Ready to try something new in your homeschool? Try switching things up and using cookie cuttters to encourage learning. They make a fun manipulative!
If you’re like me, you don’t enjoy single use items. My cookie cutters were hanging out in the kitchen, lonely. I rarely make the kind of cookies you need to roll out. They’re kind of a once a year thing around here since they take so much time…
No, my cookie cutters weren’t getting used. They were just taking up space, and I considered donating them.
That is, until I realized that one of my children really enjoyed playing with them. Watching them gave me some ideas. We pulled the cookie cutters out of the kitchen, and brought them into our homeschool. The kids love using them as a learning tool!
Here are five different learning activities we use the fun cookie cutters for.
And please note – safety is important. If your cookie cutters are sharp, don’t let your kids play with them. Mine were just the plastic kind that didn’t have a sharp edge, like these:
1. Sort Cookie Cutters
Sorting is an essential math task. It helps kids learn to pay attention to detail, look for commonalities, and combine items that are similar.
We found lots of ways to sort cookie cutters. I had the kids sort them by:
- Material (we had a couple of rogue metal ones lying around)
- Holiday (Christmas, Easter, Thanksgiving, etc.)
- Shape (animals, nature, letters, vehicles, etc.)
I let each of the kids sort the pile. Once they had it sorted the way they wanted, the rest of us tried to guess how they’d grouped them. That added a fun critical thinking piece, since everyone had to explain why they did what they did.
2. Make Cookie Cutter Patterns
Patterns are another math skill. It’s fun to make patterns with cookie cutters!
The kids each selected a couple of cookie cutters, and used a pencil to trace a pattern onto paper. We had several types of patterns:
- AB patterns: Snowman, Turkey, Snowman, Turkey
- ABB patterns: Star, Tree, Tree, Star, Tree, Tree
- ABC patterns: Bat, Turkey, Tree, Bat, Turkey, Tree
This was a fun way to practice some of the harder patterning patterns. When we were done, the kids colored their patterns, which they enjoyed.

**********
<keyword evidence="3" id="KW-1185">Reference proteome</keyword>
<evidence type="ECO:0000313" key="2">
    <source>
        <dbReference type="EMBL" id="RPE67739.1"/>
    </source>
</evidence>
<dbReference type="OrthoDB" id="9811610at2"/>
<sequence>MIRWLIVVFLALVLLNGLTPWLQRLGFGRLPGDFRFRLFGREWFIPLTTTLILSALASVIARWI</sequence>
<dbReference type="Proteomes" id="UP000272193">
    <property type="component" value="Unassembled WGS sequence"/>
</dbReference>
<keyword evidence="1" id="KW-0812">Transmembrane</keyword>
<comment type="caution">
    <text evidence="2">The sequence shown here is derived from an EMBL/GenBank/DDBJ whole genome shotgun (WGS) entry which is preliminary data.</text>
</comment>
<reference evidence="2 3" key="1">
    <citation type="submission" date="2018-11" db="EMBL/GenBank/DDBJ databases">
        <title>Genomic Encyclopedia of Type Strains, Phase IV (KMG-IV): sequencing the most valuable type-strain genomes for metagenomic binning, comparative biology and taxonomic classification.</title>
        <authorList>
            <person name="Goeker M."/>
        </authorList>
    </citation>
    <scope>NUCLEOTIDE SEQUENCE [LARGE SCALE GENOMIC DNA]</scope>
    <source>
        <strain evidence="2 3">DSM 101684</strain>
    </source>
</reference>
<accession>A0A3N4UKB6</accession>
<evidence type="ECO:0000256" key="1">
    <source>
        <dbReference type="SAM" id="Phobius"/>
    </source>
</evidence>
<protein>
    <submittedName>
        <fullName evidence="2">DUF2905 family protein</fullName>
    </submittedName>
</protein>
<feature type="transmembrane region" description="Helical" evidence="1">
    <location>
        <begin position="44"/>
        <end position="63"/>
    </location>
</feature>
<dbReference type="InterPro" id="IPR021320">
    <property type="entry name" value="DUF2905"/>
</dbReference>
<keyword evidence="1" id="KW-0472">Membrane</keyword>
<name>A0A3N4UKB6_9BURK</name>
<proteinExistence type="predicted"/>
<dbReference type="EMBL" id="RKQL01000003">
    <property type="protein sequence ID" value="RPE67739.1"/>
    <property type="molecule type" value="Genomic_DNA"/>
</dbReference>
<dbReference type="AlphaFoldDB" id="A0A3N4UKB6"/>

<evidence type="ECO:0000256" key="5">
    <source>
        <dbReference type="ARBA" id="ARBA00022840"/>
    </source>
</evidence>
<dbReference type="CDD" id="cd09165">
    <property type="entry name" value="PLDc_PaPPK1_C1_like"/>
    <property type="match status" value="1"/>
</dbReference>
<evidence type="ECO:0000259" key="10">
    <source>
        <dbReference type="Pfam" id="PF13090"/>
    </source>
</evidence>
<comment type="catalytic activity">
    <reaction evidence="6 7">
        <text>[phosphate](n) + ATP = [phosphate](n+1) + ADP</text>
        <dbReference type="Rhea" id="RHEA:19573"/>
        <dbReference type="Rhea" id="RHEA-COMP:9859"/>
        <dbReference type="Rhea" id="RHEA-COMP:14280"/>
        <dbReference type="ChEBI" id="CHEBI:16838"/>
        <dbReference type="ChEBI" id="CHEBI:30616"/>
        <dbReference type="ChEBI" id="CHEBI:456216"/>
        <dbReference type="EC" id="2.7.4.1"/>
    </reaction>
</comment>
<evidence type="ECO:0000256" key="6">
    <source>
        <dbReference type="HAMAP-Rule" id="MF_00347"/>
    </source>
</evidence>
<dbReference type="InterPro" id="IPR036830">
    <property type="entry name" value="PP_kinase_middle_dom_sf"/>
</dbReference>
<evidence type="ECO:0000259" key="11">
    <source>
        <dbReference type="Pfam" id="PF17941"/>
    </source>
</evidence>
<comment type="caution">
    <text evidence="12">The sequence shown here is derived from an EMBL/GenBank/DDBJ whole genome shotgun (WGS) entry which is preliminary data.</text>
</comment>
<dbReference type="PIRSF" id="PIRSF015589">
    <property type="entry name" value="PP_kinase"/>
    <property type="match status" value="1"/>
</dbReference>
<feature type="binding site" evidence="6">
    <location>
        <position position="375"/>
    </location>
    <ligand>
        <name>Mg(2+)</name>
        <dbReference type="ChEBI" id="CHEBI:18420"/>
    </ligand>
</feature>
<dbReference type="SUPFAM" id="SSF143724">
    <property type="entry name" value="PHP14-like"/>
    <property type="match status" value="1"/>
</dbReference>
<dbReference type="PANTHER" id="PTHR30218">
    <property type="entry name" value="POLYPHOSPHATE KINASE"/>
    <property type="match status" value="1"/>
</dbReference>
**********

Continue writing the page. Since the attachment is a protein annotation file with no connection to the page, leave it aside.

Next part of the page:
You can extend the learning with this activity several ways. Ask your kids to:
- Recreating patterns they like
- Try to guess which cookie cutters were used
- Cut out the shapes and rebuild the pattern by gluing it onto paper
- Creating a coordinating pattern
- Using the same shapes to build a different pattern
- Identifying what goes next in each pattern
There are so many fun ways to play with patterns. And while your kids are having a blast, they’re also learning a lot.
3. Use Cookie Cutters as Stencils
Our patterning activity lead naturally to some free drawing. The kids looked at their drawings from the pattern activity, and began adding backgrounds. Then they selected another cookie cutter to use as a stencil, and started over on a blank piece of paper.
They just put the cookie cutter on the paper, and traced around the inside. When they pulled off the cookie cutter, they had a great start to a picture. They added more cutters as desired, and colored everything.
We often use cookie cutters in our Family Writing Time, and this is a favorite way to spend this quiet work time.
If you are looking for a more structured activity instead of just having free draw, you can ask your kids to:
- Create a picture using a specific shape
- Draw a background that goes with the shape you trace for them
- Ask them to draw the shape without the stencil, studying it to get it as close as possible
- Trace the cutters with their eyes closed or with their non-dominant hand
- Guess what each other are drawing
But, remember that free drawing time is important. Your kids need a chance to grow their creativity!
4. Work on Fine Motor Skills
My son with Angelman Syndrome needs lots of practice with his fine motor skills. His playing with cookie cutters is what inspired all these activities in the first place!
I gave him a plastic gallon jar (I think it used to hold mayo) full of cookie cutters. He used his motor skills to empty the jar.
Sometimes he shook it, sometimes he reached in and grabbed.
Once they were all on the floor, I let him play with them for a while. But, I have to be careful because he’s now strong enough to break the plastic ones. I learned this the hard way.
Then we practiced putting them back in. That’s not nearly as fun as taking them out, but an essential fine motor skill.
My toddlers also enjoy practicing in and out. They can’t break the plastic cookie cutters, thankfully!
5. Do a Science Experiment
Since the cookie cutters had just spent some serious time on the floor, they needed a good washing before we put them away for the day.
As I filled up the sink, the kids threw them in. We watched, as some floated and some sank.
I had the kids make predictions for each one. Would it float or sink?
It didn’t take long for them to realize that the plastic ones floated. The metal ones sank. This lead to some great conversations about floating and sinking, and the kids went to find more items to test.
It was a fun hands on science lesson for younger kids!
Bonus Activity: Washing Practice
Since the cutters were in the sink, it was the perfect time to let my kids practice their skills at washing dishes by hand.
They took turns washing, drying, and putting away.
I got clean cutters to use next time, they got life skills practice!
Do You Use Cookie Cutters as a Learning Tool?
Are you ready to try some of these cookie cutter learning activities? I’d love to hear about your experiences! If you have another simple learning activity using cookie cutters, please share in the comments!